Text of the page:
Medications that treat opioid use disorder (OUD)—such as methadone, buprenorphine, and extended-release naltrexone—are life-saving medications that are proven to cut opioid overdoses by more than half. However, 86.6% of people who have OUD do not receive these medications, according to a study published on Thursday in International Journal of Drug Policy.
For the study, researchers from NYU The Grossman School of Medicine analyzed two databases: a publicly available one that tracks the dispensing of OUD medications by licensed methadone clinics and a private one that tracks prescriptions filled for buprenorphine and extended-release naltrexone. Through their analysis, they found that although the use of OUD drugs has more than doubled in the past 10 years, the use of these drugs is still too low to address the opioid overdose death rate that have been rising over the past decade, a trend driven primarily by the rise of synthetic opioids such as fentanyl.
When the researchers looked at state-by-state data, they found that OUD medication use varied widely. OUD medication treatment rates were lowest in South Dakota and highest in Vermont. But even in the states with the highest rates of use, at least half of the people who could benefit from OUD medications are still not getting them.
There are three key ways to tackle this problem, Noah Krawczyk, the study’s lead author, said in an interview.
One is by relaxing the strict regulations on dispensing methadone. Methadone is one of the most effective ways to treat OUD, according to Krawczyk, but the drug can only be dispensed by licensed opioid treatment programs (OTPs). She pointed out that about 80% of US counties don’t even have an OTP. When it comes to expanding access to methadone, providers and harm reduction advocates almost have their hands tied because federal law provides that the drug can only be dispensed through these programs.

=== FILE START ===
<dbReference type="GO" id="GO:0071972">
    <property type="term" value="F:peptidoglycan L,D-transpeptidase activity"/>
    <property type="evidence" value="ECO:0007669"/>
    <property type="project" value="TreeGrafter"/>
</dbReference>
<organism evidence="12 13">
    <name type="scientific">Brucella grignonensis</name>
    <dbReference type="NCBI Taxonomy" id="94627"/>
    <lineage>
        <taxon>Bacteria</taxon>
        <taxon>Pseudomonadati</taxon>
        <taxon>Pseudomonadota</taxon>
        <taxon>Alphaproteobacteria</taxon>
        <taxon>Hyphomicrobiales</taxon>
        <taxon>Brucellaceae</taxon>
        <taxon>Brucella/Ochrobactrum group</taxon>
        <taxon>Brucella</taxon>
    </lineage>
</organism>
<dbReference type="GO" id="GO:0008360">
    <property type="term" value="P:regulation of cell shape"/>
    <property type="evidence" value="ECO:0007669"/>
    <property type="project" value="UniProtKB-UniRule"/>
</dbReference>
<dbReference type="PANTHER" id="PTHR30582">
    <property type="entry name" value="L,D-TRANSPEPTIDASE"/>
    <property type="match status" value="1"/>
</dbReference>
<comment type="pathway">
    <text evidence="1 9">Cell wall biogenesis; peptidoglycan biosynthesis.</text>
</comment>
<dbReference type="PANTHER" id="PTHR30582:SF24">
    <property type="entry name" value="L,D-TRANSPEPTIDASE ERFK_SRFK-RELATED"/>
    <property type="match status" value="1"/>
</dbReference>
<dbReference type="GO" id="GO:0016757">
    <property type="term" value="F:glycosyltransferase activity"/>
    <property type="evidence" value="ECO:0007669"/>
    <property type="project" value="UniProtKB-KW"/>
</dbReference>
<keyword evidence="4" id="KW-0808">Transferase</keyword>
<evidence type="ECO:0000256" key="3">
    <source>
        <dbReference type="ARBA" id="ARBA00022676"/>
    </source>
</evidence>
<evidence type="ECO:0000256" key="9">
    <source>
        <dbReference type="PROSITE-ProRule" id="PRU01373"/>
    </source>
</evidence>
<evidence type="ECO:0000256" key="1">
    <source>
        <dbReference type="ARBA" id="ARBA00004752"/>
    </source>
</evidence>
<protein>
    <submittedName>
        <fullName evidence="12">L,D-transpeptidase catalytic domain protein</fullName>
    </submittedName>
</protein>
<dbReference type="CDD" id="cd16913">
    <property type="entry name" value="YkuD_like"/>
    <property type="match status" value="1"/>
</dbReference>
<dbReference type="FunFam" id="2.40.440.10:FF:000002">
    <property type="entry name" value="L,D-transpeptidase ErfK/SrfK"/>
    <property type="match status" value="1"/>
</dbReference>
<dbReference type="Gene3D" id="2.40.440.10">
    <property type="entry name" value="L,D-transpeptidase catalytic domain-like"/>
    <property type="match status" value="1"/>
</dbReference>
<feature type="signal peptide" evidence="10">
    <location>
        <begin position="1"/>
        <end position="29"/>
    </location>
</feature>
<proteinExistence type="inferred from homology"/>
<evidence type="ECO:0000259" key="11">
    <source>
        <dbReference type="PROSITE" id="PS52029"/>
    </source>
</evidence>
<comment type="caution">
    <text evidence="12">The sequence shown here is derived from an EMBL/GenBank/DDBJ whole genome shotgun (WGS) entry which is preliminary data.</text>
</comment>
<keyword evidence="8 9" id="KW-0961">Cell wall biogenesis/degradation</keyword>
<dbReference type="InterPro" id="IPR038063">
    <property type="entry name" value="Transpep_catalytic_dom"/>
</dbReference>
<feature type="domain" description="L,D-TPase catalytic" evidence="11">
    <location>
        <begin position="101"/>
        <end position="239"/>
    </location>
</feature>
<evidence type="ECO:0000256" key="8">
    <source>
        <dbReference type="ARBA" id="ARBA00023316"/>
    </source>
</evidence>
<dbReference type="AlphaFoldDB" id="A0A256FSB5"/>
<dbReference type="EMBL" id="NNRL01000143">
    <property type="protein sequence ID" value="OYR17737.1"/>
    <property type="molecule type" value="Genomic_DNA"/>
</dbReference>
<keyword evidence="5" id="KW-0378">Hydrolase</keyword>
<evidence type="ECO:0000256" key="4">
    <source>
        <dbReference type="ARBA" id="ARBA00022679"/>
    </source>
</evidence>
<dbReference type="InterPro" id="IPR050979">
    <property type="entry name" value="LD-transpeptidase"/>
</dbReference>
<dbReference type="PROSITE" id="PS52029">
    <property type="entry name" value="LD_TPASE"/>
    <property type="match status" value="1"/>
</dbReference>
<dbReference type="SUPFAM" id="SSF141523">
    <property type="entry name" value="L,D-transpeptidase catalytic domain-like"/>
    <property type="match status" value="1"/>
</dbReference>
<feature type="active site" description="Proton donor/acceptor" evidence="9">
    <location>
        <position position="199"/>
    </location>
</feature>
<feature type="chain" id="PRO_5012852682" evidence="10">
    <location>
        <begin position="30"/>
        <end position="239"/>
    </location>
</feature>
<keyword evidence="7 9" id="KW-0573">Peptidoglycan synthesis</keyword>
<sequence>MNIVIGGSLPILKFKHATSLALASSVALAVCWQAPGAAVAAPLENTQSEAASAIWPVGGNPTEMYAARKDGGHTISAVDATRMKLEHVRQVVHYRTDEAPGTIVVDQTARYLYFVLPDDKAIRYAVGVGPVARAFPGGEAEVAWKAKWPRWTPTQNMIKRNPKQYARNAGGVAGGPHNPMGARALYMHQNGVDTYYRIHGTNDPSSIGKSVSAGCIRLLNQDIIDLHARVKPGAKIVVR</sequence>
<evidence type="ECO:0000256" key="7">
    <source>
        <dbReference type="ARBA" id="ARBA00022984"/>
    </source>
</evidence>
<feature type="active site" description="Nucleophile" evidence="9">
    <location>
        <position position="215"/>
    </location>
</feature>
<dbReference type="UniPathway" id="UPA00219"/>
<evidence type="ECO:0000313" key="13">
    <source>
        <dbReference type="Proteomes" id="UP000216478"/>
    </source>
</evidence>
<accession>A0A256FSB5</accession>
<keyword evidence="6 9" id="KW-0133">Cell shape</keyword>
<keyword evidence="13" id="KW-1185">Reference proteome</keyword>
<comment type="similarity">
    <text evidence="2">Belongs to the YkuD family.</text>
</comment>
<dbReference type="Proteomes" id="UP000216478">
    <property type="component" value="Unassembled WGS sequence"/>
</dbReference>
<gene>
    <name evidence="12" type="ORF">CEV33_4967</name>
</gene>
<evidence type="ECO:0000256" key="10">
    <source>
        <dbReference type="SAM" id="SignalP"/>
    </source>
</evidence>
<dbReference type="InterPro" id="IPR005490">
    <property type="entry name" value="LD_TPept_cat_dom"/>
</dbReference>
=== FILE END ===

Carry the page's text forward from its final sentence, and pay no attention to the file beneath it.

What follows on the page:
This is not the case in other countries, Kravcik noted. For example, in the UK, patients can get a prescription for methadone from their doctor and collect it from the pharmacy, just as they would any other chronic treatment drug. Having a similar system in the U.S. would make the life-saving drug much more accessible, Krawczyk said.
Another change the U.S. health care system needs to make to increase access to OUD medications is removing the special exemption requirements for doctors to prescribe buprenorphine. To prescribe buprenorphine in this country, providers need the rejection of Xa requirement imposed by Congress in 2000 that requires doctors to complete a day of training before they can prescribe the drug.
Last year, a bipartisan group of six members of Congress introduced Addiction Treatment Integration (MAT) Act. to remove X-denial. The bill cited a National Institutes of Health study it showed that opioid overdose deaths in France fell by 79 percent over a four-year period after the country took similar measures to make it possible to prescribe buprenorphine without an exemption. Krawczyk said passage of this bill would not only free up bureaucratic hurdles, but also remove “the perception that buprenorphine is a very complicated treatment when it really isn’t.”
The final change needed to increase access to OUD medications is to expand the implementation of these medications in mobile health clinics and community organizations, as well as in the criminal justice system. To achieve this, the medical community will need to work to reduce the stigma surrounding OUD, Krawczyk said. She pointed out that many providers have a stigma against people with OUD because they were never trained to understand the condition in medical school.
“If you work in any hospital or community clinic, you’re going to come across patients with substance use disorders,” Krawczyk said. “So it’s really quite shameful that we don’t spend more time educating our doctors about this.” Opioid use disorder is the only chronic illness that is treated in this way – no other chronic medication requires a special license or must be provided in these specific settings.
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